September 02, 2011

Tough Summer

The apparent Wade Belak suicide was obviously shocking news. Outwardly he seemed so well adjusted, so personable, so at peace with himself. That should serve as a wake up call to fans who think they know their heroes inside out just by watching the nightly sports interviews.

It's been a tough summer for hockey, with three deaths amongst it's clan. All three were enforcers, which has led to so many calls to end fighting.

But what I find concerning is how so many people are quick to link hockey fights and the deaths of three of hockey pugilists in Belak, Rick Rypien and Derek Boogaard. Bruce Arthur of the National Post offers the voice of reason, stating:

"Evidence matters, though, and there is no evidence that this had a damned thing to do with the fact that Wade Belak fought more than 100 times in the National Hockey League." He later adds "none of this means there isn’t a legitimate debate to be had over fighting, and the effect it has on some of the people who do it for a living."
He's right. For all the speculation about concussions and steroids and other substance abuse, the only confirmed consistency between the three deaths are they were hockey fighters who all died.

Boogaard was apparently accidental, mixing painkillers with alcohol. Rick Rypien had long battled mental illness, long before he was a hockey fighter. Belak's story still has to see the light of day.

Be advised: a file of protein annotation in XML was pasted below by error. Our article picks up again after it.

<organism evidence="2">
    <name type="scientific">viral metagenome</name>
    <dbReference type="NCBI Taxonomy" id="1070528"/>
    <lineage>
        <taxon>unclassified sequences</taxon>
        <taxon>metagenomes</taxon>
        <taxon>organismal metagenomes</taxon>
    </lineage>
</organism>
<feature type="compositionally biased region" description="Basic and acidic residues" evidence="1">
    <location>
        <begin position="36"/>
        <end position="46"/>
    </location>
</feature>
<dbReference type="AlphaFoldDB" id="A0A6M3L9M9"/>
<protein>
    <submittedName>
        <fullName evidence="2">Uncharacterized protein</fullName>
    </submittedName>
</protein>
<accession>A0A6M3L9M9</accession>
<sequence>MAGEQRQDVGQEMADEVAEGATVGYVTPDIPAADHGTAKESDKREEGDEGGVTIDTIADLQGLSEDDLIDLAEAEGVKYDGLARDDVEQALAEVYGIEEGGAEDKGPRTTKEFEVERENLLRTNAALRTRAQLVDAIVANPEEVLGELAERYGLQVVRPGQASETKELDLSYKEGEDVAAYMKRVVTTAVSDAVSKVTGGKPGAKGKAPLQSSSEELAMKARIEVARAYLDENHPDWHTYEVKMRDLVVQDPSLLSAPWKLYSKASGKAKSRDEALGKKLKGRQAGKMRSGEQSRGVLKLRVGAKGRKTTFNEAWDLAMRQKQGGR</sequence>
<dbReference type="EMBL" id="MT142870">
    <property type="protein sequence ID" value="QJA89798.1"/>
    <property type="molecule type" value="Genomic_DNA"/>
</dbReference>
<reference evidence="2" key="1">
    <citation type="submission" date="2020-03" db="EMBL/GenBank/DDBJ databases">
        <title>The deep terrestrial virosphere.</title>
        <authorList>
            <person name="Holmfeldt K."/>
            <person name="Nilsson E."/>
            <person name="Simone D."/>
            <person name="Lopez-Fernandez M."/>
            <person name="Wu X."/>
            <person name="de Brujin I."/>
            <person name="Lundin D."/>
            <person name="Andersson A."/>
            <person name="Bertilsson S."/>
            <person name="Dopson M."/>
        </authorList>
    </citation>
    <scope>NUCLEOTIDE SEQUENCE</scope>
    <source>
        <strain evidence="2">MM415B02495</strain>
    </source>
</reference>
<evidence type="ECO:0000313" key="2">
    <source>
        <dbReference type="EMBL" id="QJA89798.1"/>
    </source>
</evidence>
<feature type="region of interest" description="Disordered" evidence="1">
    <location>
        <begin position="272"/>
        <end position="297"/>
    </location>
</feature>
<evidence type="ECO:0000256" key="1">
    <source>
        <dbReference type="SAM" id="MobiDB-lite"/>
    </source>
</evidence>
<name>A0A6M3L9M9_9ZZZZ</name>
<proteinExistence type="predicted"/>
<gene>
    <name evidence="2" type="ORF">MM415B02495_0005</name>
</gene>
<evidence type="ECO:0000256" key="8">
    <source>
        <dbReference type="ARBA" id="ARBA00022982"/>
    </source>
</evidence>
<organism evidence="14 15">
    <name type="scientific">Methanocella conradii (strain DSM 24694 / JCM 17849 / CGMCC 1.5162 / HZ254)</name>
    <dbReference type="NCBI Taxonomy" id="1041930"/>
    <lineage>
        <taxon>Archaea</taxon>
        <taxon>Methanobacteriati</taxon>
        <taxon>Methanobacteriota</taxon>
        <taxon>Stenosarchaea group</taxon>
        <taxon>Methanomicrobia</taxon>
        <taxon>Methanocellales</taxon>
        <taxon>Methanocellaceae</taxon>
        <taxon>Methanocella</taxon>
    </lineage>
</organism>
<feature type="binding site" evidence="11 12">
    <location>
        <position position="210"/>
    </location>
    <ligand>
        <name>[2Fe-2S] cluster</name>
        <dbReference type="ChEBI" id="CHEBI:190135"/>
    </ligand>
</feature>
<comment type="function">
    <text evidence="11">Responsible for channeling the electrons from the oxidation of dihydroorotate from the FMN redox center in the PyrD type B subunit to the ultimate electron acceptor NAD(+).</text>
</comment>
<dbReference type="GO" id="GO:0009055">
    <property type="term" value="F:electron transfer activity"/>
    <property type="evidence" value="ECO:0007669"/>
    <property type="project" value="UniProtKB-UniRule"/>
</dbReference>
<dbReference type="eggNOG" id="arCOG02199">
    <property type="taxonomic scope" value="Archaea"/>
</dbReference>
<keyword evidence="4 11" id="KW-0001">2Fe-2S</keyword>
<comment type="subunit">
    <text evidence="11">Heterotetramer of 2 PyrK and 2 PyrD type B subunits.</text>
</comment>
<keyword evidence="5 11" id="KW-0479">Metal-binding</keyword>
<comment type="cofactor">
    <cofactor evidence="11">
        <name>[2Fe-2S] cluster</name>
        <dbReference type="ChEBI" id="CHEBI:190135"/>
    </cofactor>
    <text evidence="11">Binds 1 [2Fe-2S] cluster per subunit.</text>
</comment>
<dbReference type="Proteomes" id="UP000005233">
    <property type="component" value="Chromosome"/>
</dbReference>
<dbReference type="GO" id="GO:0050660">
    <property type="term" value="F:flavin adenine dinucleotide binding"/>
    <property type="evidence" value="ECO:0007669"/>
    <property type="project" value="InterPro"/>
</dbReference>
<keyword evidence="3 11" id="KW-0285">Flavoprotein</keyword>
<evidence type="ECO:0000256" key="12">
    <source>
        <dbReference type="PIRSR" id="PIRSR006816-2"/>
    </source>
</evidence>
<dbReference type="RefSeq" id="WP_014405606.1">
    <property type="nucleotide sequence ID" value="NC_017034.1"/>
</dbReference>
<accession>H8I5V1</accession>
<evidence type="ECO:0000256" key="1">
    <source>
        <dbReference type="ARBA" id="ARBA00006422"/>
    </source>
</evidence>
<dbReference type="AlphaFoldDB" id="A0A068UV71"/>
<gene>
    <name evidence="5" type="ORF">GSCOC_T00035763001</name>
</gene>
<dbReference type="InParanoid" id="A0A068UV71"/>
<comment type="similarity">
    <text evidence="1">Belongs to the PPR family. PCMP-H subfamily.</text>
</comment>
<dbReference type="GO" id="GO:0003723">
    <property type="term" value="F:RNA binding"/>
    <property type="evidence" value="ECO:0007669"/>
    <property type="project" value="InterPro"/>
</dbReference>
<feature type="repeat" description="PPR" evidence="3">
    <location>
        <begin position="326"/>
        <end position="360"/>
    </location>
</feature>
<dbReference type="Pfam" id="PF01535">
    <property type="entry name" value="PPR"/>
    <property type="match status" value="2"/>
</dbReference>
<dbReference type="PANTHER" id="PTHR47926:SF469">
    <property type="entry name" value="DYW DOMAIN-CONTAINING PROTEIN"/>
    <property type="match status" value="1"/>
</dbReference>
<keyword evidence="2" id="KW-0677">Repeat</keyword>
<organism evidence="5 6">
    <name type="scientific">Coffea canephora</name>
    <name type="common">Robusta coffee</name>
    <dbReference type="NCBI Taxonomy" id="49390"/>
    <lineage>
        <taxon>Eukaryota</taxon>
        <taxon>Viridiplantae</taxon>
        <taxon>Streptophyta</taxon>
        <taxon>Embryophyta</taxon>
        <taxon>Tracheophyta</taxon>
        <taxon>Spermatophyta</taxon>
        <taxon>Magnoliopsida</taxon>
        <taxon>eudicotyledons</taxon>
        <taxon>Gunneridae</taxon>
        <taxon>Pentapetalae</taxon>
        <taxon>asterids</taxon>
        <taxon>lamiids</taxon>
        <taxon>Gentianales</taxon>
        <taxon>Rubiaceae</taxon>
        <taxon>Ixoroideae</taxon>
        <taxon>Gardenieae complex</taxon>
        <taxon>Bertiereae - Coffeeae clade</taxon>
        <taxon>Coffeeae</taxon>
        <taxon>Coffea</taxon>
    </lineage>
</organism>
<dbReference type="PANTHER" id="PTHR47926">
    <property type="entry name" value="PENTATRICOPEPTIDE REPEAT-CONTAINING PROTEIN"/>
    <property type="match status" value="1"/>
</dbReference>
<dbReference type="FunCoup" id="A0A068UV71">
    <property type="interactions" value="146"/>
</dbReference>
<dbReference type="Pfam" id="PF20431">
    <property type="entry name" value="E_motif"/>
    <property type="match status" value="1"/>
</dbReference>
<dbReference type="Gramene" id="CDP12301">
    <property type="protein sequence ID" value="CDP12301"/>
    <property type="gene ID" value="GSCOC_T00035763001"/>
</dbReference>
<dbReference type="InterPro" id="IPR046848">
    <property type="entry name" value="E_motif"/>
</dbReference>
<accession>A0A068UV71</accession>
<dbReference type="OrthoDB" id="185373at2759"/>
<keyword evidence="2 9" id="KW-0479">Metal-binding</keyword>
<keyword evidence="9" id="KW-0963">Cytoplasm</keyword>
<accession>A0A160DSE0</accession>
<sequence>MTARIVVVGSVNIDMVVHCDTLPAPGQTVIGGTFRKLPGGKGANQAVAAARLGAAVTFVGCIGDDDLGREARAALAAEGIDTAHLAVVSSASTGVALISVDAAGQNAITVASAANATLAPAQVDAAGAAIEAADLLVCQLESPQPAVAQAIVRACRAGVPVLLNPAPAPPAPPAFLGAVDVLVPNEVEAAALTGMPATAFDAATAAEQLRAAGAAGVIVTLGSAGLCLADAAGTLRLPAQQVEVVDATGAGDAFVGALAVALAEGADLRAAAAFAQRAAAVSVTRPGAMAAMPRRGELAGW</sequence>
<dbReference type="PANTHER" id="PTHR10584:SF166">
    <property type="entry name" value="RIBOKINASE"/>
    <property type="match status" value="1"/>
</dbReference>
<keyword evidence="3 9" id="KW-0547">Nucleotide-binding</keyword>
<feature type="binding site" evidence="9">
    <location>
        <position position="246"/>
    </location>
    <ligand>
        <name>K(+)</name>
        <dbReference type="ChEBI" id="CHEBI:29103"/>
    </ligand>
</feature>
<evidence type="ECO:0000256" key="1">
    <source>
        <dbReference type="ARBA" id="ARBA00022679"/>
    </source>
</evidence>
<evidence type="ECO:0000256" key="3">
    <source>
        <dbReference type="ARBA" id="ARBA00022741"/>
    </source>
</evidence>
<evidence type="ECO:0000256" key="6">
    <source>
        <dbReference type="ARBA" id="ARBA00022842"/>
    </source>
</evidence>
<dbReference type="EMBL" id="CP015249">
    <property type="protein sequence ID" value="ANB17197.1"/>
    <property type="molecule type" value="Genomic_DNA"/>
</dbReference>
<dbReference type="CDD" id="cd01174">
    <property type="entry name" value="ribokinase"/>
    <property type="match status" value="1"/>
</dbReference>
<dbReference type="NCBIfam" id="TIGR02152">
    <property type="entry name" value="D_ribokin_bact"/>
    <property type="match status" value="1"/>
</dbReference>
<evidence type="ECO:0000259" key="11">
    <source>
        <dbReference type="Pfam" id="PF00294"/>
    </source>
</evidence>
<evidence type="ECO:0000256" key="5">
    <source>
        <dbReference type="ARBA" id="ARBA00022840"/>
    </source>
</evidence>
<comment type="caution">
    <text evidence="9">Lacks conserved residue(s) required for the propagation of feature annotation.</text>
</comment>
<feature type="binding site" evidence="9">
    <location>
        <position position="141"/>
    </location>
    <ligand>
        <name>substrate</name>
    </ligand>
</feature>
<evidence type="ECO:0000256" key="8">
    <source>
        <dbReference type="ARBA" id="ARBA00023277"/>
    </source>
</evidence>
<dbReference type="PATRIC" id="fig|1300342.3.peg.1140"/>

Another hockey player took his own life this year, and no one blamed hockey on that one. Tom Cavanagh, a minor leaguer and former San Jose Shark and Harvard University standout, ended his life. He was previously diagnosed as schizophrenia. Aside from the lower profile, the only difference between him and Rypien was Rypien was a fighter.

Yes, the dangers of hockey are becoming more and more apparent. But let's not use these deaths as an anti-fighting soap box when there is absolutely no evidence that hockey fights played a role in their deaths in the first place.


Dustin said...

Thank you for mentioning Tom Cavanagh (I'm a Sharks fan) alongside the other three. Derek Boogaard aside (as the only non-suicide), I can't help but think that the deaths of the other three had something to do with their inability to cope with the reality of their marginalization in their respective hockey squads. In conjunction with their particular mental illnesses (schizophrenia for Cavanagh, depression for Rypien, an unknown demon for Belak), it appears it was a lethal combination. Tyson Nash hit the nail on the head when he said, "Your entire life is dedicated to hockey and then one day it's all over and you're kicked to the curb!"

Smoke said...

I keep wondering why people don't mention Barry Potomski along with these guys. I think 5 dead former NHL enforcers in 14 months is more alarming than 3 in the last 4 months. If people don't want to include Potomski because he only played 68 NHL games, I think that's short-sighted. People want to try and link the most recent trio as some sort of indictment of the fighting culture in hockey, despite the fact that all of them died under different circumstances. I think the bigger picture might have to include the effects of Chronic Traumatic Encephalopathy (CTE). CTE has been suspected of being a factor in depression and/or suicidal thoughts in numerous former athletes. I think if all of these men are tested and there is shown to be a link between CTE and depression then that's something that needs to be examined.